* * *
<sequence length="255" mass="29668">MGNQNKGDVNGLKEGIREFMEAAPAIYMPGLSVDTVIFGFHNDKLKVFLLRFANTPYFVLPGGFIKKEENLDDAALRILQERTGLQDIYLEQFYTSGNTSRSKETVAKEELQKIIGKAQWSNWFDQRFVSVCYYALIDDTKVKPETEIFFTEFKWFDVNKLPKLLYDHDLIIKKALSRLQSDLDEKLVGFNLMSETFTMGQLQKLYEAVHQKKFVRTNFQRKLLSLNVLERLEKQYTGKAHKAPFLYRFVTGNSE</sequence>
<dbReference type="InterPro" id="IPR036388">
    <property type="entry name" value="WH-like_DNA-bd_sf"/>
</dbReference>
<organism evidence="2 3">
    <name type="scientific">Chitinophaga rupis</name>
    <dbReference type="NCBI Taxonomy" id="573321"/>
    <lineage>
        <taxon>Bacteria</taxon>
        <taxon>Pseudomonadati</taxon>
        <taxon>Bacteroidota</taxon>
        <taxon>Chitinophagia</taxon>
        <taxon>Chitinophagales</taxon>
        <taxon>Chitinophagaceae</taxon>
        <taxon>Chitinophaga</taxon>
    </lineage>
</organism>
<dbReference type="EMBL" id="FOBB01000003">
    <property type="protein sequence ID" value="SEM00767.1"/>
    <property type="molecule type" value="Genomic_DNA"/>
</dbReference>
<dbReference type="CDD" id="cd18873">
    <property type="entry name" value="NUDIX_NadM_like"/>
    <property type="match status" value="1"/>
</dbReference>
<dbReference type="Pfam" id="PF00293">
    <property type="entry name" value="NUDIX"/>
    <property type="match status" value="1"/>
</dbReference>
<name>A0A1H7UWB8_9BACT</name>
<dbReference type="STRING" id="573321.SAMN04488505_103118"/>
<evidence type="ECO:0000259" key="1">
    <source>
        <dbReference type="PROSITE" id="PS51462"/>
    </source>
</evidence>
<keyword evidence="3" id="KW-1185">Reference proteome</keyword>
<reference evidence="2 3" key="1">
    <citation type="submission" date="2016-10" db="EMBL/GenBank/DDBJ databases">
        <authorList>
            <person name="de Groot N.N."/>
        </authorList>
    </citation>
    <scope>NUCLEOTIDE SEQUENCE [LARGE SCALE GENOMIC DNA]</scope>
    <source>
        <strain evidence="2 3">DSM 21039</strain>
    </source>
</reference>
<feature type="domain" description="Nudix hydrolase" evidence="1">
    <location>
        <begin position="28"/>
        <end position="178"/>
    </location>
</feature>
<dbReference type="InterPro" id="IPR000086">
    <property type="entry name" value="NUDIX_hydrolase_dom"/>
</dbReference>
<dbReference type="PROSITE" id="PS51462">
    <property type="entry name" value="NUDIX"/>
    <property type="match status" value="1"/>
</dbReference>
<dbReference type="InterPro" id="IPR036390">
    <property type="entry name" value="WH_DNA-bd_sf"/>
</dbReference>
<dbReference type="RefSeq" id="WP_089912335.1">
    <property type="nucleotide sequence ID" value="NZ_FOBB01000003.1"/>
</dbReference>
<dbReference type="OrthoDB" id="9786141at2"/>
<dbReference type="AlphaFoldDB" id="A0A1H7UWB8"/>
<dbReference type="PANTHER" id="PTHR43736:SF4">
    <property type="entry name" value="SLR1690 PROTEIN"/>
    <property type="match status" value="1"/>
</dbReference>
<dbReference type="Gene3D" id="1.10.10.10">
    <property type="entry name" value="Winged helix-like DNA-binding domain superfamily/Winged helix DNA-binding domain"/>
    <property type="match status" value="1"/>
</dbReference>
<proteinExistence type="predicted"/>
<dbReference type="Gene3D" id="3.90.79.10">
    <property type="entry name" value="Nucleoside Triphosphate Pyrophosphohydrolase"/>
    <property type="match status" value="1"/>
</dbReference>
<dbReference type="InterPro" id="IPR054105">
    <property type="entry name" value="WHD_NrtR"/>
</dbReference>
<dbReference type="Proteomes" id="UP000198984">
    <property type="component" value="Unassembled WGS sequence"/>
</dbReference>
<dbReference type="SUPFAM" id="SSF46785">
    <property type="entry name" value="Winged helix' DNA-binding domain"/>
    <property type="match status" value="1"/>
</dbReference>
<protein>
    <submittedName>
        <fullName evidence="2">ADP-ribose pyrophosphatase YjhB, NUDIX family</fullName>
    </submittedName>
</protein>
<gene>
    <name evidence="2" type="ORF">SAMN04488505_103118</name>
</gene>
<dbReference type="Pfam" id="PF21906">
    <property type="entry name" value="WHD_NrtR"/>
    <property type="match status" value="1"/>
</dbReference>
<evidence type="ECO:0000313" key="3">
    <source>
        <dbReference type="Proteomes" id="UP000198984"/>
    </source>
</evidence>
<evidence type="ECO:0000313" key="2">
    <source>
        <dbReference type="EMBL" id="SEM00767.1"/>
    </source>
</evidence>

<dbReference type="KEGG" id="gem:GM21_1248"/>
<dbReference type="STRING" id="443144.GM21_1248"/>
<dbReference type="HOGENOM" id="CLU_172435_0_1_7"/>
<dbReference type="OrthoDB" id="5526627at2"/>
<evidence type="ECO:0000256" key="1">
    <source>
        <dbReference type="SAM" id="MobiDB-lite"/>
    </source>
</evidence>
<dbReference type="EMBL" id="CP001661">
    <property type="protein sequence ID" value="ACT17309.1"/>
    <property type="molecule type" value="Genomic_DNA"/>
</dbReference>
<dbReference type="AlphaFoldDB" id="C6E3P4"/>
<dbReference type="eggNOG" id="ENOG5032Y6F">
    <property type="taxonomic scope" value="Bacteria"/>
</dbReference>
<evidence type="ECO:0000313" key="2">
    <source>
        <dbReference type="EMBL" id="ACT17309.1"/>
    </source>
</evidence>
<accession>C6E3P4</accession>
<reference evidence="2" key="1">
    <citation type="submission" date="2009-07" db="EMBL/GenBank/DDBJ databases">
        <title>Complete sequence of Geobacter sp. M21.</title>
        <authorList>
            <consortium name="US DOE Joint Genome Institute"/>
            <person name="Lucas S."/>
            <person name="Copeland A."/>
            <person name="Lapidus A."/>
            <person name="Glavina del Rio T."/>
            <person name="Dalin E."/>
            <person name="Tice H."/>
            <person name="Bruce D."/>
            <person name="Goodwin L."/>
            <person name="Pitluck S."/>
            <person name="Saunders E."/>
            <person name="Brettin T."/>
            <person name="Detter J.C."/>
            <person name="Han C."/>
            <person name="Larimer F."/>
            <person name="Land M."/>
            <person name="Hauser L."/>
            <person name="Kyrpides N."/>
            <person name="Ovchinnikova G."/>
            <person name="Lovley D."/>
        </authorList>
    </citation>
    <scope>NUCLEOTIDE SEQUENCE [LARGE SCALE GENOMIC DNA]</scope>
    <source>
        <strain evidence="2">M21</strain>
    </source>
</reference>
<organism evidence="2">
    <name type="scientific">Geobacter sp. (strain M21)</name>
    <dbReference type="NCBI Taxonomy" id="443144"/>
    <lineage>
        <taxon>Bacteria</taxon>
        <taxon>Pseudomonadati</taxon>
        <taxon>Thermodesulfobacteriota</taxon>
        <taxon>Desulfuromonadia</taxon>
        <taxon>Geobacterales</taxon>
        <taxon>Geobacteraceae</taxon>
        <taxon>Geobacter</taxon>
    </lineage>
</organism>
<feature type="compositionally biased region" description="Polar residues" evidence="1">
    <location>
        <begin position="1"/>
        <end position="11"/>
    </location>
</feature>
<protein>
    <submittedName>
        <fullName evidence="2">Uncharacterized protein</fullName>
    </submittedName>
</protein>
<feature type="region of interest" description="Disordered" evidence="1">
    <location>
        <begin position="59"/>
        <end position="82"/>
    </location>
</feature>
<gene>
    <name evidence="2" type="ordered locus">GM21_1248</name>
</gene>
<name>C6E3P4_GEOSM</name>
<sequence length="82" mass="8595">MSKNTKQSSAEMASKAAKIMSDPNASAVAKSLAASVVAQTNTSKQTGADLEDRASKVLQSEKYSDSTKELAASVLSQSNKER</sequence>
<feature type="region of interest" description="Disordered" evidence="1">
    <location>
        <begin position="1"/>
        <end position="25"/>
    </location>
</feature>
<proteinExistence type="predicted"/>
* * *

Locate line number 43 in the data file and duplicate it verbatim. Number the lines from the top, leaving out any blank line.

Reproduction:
    </citation>